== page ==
Formalin fixed brain tissues were processed and stained with hematoxylin and eosin (H and E) based on the protocol described by Avwioro et al. (2010) with slight modifications. Tissues, 5 mm thickness were obtained from the rat brain. They were fixed in 10% phosphate buffered formalin for 24 h and processed for embedding with paraffin wax through ascending grades of alcohol (30, 50, 70, 90, and 95%) for 1 h each, and two changes of absolute ethanol for 2 h each followed by two changes of xylene for 2 h each and two changes of paraffin wax at 60°C for 2 h each. Tissues were subsequently embedded in paraffin wax at about 60°C. Sections were cut at 10 μ thick with the microtome (Leica Instrument's). Six sections from each block were stained with hematoxylin and counter stained with 0.25% eosin. H and E stained sections were observed under light microscope and photomicrographs were captured (10x and 40x objective) throughout the stained sections for analyzing the morphological features of the hippocampus, entorhinal cortex, and amydgala of rat brain. Based on the observation, the images were selected and projected in the results.

Extraction and Quantification of RNA

Briefly, hippocampal tissue was homogenized and RNA was extracted using Trizol reagent for semi-quantitative RT-PCR analysis. Total RNA was solubilized in RNase-free H2O, and quantified in duplicate by measuring the optical density (OD) at 260 nm. Purity of RNA was assured by examining the absorbance ratio of OD260/OD280 using Biophotometer (Eppendorf Instrument, USA). For cDNA preparation, 2 μg of RNA was reverse transcribed using the High-Capacity cDNA Reverse Transcription Kit (Applied Biosystems, Foster City, CA), according to the manufacturer protocol. The cDNA samples were stored at −20°C until analysis. Primer specific for the genes (sequences given in Table 1) were used for PCR reactions (using Eppendorf's Master Cycler Gradient machine) with an initial denaturation at 95°C for 5 min, followed by denaturation at 95°C for 30 s, annealing (respective temperatures are given in Table 1) for 45 s and extension of 72°C for 1 min for 35 cycles for each gene (Table 1). This was followed by a final extension step at 72°C for 10 min. At first, the number of cycles was optimized in the control group of animals for all gene primer set individually. PCR products were separated on agarose gel, visualized by ethidium bromide (adding 3 μl of 10 mg/ml solution for each 100 ml of gel) staining. Respective no-RT samples for each gene were used as negative template control (data not shown). Each PCR product band was quantified for densitometry using Image J software and represented graphically.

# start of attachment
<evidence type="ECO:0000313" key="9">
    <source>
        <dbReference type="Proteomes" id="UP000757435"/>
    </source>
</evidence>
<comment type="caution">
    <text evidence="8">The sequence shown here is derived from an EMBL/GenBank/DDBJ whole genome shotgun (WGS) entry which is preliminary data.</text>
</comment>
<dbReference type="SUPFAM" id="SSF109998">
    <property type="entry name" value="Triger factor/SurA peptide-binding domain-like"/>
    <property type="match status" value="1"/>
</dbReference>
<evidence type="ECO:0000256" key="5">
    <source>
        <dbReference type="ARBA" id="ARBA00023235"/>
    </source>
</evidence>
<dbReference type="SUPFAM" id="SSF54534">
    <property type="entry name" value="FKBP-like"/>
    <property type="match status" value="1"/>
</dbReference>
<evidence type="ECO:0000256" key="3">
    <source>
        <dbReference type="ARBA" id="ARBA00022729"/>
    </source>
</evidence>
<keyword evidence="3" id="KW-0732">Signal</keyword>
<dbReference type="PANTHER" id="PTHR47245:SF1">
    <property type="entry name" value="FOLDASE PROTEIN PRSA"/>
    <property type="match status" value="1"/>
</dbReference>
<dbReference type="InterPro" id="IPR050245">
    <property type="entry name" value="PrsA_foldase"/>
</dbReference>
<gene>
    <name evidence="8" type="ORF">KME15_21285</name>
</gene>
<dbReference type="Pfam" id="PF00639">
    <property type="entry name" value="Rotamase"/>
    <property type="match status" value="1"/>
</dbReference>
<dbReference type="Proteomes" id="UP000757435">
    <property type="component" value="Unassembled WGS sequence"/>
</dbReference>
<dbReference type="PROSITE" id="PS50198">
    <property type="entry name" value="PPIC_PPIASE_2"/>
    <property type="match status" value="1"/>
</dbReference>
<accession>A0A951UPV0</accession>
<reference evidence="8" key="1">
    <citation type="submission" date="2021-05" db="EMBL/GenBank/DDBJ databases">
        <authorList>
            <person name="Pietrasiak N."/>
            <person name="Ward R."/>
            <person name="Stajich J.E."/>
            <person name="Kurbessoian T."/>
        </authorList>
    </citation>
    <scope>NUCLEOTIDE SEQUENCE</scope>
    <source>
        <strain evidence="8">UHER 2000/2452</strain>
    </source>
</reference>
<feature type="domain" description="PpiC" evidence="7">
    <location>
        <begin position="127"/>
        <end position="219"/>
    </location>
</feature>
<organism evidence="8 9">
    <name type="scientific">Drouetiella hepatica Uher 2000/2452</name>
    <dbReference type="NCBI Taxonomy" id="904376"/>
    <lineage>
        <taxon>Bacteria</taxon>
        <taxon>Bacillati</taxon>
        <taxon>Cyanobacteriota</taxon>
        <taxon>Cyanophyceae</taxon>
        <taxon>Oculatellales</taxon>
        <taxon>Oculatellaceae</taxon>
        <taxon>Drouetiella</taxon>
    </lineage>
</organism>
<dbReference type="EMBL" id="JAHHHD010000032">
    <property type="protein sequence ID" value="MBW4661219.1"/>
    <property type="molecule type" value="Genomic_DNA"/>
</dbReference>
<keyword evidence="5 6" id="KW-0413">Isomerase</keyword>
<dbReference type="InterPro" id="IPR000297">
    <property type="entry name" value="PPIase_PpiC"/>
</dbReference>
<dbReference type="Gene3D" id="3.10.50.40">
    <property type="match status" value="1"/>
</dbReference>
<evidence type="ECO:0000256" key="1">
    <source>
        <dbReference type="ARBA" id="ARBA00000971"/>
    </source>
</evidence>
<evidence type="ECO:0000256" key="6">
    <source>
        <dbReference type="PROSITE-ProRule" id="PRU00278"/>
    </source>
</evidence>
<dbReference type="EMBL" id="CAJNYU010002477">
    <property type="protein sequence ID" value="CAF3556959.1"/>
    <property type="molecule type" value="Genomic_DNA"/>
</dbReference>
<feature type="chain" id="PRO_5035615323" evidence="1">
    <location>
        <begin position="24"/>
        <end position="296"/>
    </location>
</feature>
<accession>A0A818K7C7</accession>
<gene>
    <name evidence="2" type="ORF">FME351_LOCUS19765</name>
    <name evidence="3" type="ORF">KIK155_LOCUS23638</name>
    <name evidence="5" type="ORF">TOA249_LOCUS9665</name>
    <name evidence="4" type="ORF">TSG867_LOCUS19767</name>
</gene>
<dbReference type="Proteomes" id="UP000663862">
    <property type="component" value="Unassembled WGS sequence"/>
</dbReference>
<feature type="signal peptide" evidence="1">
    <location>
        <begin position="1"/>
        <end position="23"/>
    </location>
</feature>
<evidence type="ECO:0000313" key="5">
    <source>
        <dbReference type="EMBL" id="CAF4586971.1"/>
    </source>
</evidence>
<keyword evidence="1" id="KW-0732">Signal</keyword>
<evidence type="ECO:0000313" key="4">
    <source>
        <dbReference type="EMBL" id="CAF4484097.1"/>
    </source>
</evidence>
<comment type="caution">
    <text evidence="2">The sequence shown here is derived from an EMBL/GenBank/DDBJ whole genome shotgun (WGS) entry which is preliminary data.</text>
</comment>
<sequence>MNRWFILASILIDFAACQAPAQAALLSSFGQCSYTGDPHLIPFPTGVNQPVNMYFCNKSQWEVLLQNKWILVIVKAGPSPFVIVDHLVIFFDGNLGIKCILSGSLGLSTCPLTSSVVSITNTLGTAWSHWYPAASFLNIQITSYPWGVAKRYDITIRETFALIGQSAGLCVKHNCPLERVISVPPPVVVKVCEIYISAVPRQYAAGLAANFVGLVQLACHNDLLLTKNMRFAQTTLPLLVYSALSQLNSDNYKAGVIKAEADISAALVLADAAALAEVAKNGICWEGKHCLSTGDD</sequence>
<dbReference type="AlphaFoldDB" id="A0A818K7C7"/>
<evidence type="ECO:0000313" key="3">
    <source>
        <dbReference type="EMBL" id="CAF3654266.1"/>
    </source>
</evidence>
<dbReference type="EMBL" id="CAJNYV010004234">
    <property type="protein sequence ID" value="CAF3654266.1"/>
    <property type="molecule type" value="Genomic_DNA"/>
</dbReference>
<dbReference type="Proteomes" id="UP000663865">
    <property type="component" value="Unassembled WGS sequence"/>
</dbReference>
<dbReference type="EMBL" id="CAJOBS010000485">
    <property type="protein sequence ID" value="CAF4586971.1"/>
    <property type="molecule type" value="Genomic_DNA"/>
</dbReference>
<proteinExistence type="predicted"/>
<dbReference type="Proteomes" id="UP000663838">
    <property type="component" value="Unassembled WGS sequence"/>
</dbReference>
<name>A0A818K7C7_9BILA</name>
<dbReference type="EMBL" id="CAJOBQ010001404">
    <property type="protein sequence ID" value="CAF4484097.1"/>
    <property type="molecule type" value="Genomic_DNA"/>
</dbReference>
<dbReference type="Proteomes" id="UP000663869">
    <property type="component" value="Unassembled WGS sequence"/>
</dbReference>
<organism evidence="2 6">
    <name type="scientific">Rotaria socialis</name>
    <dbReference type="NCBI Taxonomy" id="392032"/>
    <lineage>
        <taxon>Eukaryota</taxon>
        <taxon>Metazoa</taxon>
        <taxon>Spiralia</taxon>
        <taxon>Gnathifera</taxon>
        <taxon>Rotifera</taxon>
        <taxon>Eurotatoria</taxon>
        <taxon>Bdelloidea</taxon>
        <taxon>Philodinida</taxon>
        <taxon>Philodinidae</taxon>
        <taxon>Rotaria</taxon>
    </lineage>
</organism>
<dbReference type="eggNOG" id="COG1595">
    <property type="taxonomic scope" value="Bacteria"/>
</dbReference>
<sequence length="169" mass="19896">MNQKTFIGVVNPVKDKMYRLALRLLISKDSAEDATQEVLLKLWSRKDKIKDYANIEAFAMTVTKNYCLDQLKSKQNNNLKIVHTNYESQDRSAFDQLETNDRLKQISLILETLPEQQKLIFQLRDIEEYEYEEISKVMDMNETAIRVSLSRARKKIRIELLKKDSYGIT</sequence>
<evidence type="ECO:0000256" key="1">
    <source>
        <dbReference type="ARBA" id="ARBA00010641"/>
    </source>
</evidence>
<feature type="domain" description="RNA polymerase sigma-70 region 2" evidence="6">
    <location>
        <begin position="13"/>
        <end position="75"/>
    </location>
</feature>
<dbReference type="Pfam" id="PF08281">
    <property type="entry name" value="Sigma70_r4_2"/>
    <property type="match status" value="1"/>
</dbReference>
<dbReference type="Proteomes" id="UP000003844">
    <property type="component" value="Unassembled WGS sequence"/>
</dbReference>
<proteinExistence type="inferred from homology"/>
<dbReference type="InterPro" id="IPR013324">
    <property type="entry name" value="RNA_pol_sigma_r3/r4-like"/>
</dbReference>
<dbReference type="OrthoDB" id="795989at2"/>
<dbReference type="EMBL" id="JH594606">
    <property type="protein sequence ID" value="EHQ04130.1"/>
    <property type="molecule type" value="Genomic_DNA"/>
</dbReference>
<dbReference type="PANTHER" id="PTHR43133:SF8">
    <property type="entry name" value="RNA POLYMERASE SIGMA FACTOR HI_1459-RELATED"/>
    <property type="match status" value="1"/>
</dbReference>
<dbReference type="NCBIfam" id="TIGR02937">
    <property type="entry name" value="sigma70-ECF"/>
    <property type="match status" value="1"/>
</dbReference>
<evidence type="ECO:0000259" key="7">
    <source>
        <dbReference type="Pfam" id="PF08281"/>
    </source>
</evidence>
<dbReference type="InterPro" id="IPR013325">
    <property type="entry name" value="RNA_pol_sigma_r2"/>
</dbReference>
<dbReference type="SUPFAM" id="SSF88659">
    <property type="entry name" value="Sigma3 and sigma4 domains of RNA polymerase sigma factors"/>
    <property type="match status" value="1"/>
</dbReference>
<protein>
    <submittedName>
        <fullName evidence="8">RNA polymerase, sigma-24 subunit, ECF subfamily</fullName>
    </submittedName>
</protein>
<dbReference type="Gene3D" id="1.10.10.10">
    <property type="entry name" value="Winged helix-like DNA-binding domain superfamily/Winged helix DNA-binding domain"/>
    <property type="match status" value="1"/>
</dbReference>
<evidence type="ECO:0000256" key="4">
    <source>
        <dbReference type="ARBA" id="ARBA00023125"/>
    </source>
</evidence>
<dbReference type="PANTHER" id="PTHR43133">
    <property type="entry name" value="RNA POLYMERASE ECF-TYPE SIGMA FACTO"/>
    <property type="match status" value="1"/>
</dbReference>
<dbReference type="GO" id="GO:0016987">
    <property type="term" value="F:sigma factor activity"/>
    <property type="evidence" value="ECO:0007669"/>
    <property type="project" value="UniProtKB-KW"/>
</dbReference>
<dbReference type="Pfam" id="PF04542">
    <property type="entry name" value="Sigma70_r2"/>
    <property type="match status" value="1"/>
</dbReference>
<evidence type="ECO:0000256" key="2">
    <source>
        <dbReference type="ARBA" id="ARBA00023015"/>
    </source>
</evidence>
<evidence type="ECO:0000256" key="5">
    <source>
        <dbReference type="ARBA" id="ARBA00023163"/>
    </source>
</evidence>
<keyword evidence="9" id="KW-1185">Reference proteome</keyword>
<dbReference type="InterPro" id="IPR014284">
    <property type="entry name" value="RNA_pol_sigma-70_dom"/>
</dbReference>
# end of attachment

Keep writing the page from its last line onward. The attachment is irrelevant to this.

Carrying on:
TABLE 1
www.frontiersin.org

Table 1. List of primers used in this study.

Protein Concentration Measurement

The content of protein in rat brain homogenate-hippocampus was measured by the Lowry method (Lowry et al., 1951) using bovine serum albumin as standard.

Assay of Acetylcholinesterase Activity in Rat Brain Hippocampus

Acetylcholinesterase (AChE) activity was determined according to the method of Ellman et al. (1961). Briefly, 20 mg of rat brain-hippocampus tissue was homogenized with 1.0 ml of Potassium Phosphate buffer, pH-8.0 in a Potter-Elvehjem homogenizer. 0.4 ml aliquot of homogenate was added to a cuvette containing 2.6 ml of phosphate buffer (pH-7.4) followed by the addition of 100 μl of the DTNB reagent. The absorbance was measured at 412 nm using spectrophotometer. Twenty microliters of the acetylthiocholine iodide was added and changes in absorbance per minute was calculated. The enzyme activity expressed as μmol of substrate hydrolyzed/minute/mg protein.

Measurement of Hippocampal Nitrite Levels

Nitrite determination in the biological material is increasingly being used as a marker for nitric oxide (NO) production. Nitrite levels were quantified by the protocol described by Green et al. (1982). Briefly, nitrite concentration in 100 μl of supernatant was measured by using a colorimetric reaction generated by 1.0 ml of Griess reagent (0.1% N-(1-naphthyl) ethylenediamine dihydrochloride and 1.0% sulfanilamide in 2.5% ortho-phosphoric acid). After 10 min of incubation at room temperature, the absorbance at 540 nm was determined and nitrite concentrations were calculated from the sodium nitrite standard curve. Results are expressed in the form of nmol/mg protein.

Measurement of Hippocampal Glutathione Peroxidase Activity

Glutathione peroxidase destroys hydrogen peroxide with the help of reduced glutathione forming water and oxidized glutathione. The activity of glutathione peroxidase was assayed by the method of Rotruck et al. (1973). The reaction mixture consisting of 0.2 ml each of EDTA, sodium azide and reduced glutathione (80 μM), 0.4 ml of phosphate buffer, 0.7 ml of distilled water in two set of tubes, 0.1 ml rat brain-hippocampus homogenate was added to second tube and the tubes are incubated at 37°C for 5 min. Then 0.2 ml of hydrogen peroxide (25 mM) and 1.0 ml of 10% TCA is added to the first tube immediately and followed by the addition of 0.1 ml of tissue homogenate at 0 min. One microliter of 10% TCA is added to the second tube, 1 min after the addition of hydrogen peroxide, considered as 1 min. First and second set of tubes are considered as “0” min and “1” min reaction tube. The reaction mixture was centrifuged at 2500 rpm. From this, 2.0 ml of supernatant, 3.0 ml of disodium hydrogen phosphate (300 mM) and 1.0 ml of DTNB were added and the color developed was read at 420 nm and concentration of glutathione was calculated from the glutathione standard curve. The activity of GPX was expressed as μg of glutathione consumed/minute/mg protein.